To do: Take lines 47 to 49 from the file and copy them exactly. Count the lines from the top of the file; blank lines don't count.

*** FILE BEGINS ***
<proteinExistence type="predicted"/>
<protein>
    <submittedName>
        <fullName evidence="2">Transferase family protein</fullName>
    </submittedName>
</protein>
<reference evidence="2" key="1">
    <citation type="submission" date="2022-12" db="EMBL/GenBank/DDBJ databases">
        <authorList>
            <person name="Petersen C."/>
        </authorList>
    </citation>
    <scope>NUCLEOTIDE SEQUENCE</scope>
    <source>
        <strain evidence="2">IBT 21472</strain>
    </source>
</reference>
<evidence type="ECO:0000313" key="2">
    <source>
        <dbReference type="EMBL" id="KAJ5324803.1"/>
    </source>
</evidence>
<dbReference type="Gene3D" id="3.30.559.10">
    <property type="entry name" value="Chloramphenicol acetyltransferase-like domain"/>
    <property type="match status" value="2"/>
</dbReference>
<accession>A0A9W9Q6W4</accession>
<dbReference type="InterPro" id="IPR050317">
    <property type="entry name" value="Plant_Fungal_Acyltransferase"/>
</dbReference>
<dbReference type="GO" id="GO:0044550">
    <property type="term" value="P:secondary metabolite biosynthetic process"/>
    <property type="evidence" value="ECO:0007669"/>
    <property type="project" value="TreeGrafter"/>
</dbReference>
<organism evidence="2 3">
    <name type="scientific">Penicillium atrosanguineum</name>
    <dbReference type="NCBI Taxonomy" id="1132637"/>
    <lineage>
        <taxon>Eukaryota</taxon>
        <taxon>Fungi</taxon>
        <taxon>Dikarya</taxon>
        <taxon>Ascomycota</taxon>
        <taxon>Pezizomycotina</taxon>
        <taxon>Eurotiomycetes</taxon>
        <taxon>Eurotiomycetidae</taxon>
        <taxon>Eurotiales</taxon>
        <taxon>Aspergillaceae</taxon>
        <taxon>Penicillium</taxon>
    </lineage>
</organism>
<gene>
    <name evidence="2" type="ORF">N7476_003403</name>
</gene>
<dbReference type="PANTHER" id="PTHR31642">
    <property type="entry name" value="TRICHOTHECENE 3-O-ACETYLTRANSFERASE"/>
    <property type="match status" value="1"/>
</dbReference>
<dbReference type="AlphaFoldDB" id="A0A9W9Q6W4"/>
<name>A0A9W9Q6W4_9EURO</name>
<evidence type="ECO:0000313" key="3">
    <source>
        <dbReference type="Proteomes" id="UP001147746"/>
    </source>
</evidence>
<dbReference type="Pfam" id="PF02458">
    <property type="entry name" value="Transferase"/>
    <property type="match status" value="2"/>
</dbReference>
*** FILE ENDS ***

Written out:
        <taxon>Eurotiales</taxon>
        <taxon>Aspergillaceae</taxon>
        <taxon>Penicillium</taxon>